29 July 2014
Former SDS officer Peter Francis said:
“The conclusions reached by Mick Creedon in his Third Report of Operation Herne confirm yet again why an independent, public inquiry into the SDS is required.
“The true facts and tactics about the Metropolitan Police’s undercover policing operations will only be revealed through a truly independent, public inquiry which requires those involved to provide evidence under oath.
“It is crucial the Home Secretary now publishes her draft, proposed terms of reference for the inquiry she has announced so victims of the SDS and the public in general can comment on her proposed remit.
“In the meantime, the police must provide urgent, full and unhindered access to all the SDS and Special Branch reports they hold, or held, on those involved in campaigning groups from 1968 onwards.
“People must be told what information was collected about them and the organisations in which they worked and why; they must also be told how this information was used and with whom it was shared.
“I can see no reason why this information cannot be provided to all those affected by the SDS’s work and can be done so without further delay.
“In his report, Mick Creedon emphasises the importance of transparency. Sir Bernard Hogan-Howe, in response to Ellison’s report said that “I can’t account for the past, I can’t reset the clock, I can’t change history…I can reset the clock for the future.”
“This resetting can only start once the full truth about the SDS’ activities in the past have been revealed. The British public must be given all the relevant facts so they can decide whether the undercover spying undertaken by the Metropolitan Police was appropriate.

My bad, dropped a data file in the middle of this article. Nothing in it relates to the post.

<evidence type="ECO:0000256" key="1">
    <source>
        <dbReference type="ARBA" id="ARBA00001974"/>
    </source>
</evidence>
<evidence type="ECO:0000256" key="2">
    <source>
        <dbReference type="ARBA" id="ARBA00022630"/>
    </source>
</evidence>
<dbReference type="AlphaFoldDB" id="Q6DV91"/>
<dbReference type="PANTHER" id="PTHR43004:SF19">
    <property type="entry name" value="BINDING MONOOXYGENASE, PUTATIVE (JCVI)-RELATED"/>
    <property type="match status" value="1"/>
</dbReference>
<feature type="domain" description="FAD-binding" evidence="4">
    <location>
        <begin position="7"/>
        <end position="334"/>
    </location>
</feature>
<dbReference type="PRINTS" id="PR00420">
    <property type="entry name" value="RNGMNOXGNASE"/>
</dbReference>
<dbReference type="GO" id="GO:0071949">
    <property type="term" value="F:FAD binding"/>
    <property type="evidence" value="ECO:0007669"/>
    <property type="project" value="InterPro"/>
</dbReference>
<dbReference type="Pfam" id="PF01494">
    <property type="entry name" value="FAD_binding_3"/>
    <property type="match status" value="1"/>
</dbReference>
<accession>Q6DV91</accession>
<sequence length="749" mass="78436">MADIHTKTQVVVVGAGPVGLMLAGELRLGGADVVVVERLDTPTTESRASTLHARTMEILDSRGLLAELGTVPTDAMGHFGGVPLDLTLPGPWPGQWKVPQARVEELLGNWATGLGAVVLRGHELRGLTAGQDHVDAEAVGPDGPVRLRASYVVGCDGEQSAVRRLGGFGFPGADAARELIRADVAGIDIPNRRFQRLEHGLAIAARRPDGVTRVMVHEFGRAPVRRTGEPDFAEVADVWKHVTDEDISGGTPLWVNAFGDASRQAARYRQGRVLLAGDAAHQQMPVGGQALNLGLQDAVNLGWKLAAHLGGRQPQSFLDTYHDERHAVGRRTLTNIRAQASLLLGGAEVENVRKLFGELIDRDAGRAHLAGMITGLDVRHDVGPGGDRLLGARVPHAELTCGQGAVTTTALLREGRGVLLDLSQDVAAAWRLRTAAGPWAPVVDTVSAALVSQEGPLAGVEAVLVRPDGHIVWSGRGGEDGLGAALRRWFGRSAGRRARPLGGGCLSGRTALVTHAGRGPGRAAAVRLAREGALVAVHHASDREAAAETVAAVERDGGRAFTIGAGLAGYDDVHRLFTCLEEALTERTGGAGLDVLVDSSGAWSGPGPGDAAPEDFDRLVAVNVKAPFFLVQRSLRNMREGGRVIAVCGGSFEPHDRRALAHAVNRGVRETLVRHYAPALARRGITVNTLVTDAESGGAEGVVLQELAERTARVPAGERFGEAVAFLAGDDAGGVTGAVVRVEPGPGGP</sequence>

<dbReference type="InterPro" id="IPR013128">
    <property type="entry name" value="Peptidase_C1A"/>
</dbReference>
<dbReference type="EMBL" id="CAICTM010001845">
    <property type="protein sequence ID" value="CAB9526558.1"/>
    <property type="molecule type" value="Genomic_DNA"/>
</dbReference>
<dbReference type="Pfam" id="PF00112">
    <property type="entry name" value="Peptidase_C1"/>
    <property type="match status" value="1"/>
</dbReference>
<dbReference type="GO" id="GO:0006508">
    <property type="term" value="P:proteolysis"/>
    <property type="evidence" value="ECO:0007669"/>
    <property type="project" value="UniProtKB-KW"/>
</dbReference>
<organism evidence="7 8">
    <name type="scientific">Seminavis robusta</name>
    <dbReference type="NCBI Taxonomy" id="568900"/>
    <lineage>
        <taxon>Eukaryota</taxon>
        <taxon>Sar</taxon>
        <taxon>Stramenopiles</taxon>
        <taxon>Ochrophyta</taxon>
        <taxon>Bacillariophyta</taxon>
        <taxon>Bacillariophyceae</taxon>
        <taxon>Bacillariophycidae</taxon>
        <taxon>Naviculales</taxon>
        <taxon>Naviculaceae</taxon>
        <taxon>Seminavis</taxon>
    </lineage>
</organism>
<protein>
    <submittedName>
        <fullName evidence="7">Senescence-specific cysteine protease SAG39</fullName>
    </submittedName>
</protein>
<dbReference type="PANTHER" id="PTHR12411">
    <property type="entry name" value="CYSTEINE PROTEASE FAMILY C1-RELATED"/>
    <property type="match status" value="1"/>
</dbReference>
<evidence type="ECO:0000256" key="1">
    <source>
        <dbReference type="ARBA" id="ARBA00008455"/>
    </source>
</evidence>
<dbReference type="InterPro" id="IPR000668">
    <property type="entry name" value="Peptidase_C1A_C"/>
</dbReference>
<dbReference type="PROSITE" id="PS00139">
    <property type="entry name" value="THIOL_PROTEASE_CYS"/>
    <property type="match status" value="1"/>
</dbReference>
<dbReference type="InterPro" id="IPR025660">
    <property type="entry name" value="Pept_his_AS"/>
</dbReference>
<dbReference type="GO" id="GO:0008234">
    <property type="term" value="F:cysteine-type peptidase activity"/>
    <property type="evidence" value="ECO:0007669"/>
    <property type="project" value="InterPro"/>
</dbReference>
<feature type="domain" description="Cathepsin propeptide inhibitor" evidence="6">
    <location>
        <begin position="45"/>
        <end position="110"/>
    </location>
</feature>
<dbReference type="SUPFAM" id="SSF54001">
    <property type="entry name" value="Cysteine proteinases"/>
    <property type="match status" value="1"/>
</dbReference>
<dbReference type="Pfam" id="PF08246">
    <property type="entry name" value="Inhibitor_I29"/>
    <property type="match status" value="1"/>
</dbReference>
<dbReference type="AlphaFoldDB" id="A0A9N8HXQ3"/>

“The Police must stop trying to hide behind a policy of neither confirming, nor denying it’s undercover work. It is only through the truth, that the Police will ever be able to “identify learning” as Creedon states is his aim, from its mistakes in the past.
“For the avoidance of doubt, I wish to confirm my position on two point in particular:
“First, in relation to my engagement with Operation Herne has been the same throughout its investigations.
“I have always agreed to discuss my work for the SDS with Mick Creedon and his colleagues, on the condition that an assurance was sought from the Director of Public Prosecution and/or the Attorney General that I would not be prosecuted for breaching the Official Secrets Act for doing so and/or be granted immunity so I could speak.
“Sadly, Operation Herne, unlike Mark Ellison QC, refused to request such a reassurance and did not seek immunity on my behalf and in such circumstances, I was not able to engage with them.
“As was widely report at the time, in October 2013 Mick Creedon wrote to Channel 4 requesting copies of documents and footage held by the Dispatches programme in order, he said, to investigate whether a breach of the Official Secrets Act and other offences had taken place.
“My concerns about prosecution was therefore very real and to this day I still have not been informed by Operation Herne whether or not I am going to be prosecuted.
“Second, whilst deployed undercover by the Police, I was one of founder members of the Movement For Justice when it was set up in 1995, in the Kingsway College, London.
“The Report’s conclusion therefore that there is no evidence that any former SDS Officers were deployed directly into the Black Justice Campaigns is simply wrong.”